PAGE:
It’s getting close to a quarter-century now since I first dipped my toes into the Redskins nickname debate. I was a junior high student, my best friend was a Native American, and the high school we were slated to attend in a couple of years — Grand Forks (N.D.) Central — was the Redskins.
Under no prompting aside from our own sense of justice, we created a petition to ban the nickname, arguing it was an insensitive and racist term describing a Native American. And the two of us, 12 or 13 at the time, went door to door asking people to sign it. It was quite the mixed reaction, from doors shut quickly (and sometimes angrily) to sympathizers eager to add their names.
Our exercise never went much further than collecting names; perhaps our only mission aside from strengthening our own belief system was conducting a social experiment.
Regardless, the issue was percolating. During my high school years, the Redskins nickname was abolished. GFC is now the Knights, and if I go back for my 20-year reunion in August, that is what will correctly adorn the school’s hallways.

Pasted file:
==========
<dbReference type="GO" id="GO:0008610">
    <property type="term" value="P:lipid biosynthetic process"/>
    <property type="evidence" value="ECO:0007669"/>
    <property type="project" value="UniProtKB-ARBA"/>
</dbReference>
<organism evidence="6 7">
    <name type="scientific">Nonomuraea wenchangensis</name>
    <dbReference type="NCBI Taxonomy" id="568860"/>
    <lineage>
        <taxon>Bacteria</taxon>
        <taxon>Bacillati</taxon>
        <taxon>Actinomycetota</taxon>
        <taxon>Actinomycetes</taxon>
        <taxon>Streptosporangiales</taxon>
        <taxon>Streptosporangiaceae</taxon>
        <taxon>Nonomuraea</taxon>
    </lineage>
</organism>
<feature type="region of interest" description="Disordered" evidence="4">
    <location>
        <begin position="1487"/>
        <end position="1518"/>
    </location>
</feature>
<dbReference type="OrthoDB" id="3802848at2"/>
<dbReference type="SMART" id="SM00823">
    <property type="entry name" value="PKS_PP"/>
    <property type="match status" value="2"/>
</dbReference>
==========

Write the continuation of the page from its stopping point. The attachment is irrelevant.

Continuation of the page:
The passionate argument then is similar to the one that played out with the University of North Dakota’s Fighting Sioux nickname, but the most direct parallel is with that of the NFL’s Washington Redskins. There are those defiant because they believe the name honors Native Americans, preserves history, or both. And there are those who want to preserve the history of the institution but not the ugliness they believe the nickname brings with it.
Washington has faced mounting pressure to change the nickname in recent years, with Wednesday’s news that the United States Patent and Trademark Office canceled the Redskins trademark registration turning the heat up again.
Daniel Snyder, Washington’s owner, has been as enthusiastic about supporting the name as he is about firing coaches. He has said the team never will change the nickname; on Wednesday, a statement was issued through the organization’s trademark attorney: “Today’s ruling will have no effect at all on the team’s ownership of and right to use the Redskins name and logo.”
From a legal perspective, he sure could be right. Washington will appeal the ruling, and even if it loses that doesn’t mean the team can’t use the name. Whether it should use the name is another matter.
I made my decision 25 years ago, and my high school figured it out more than two decades ago.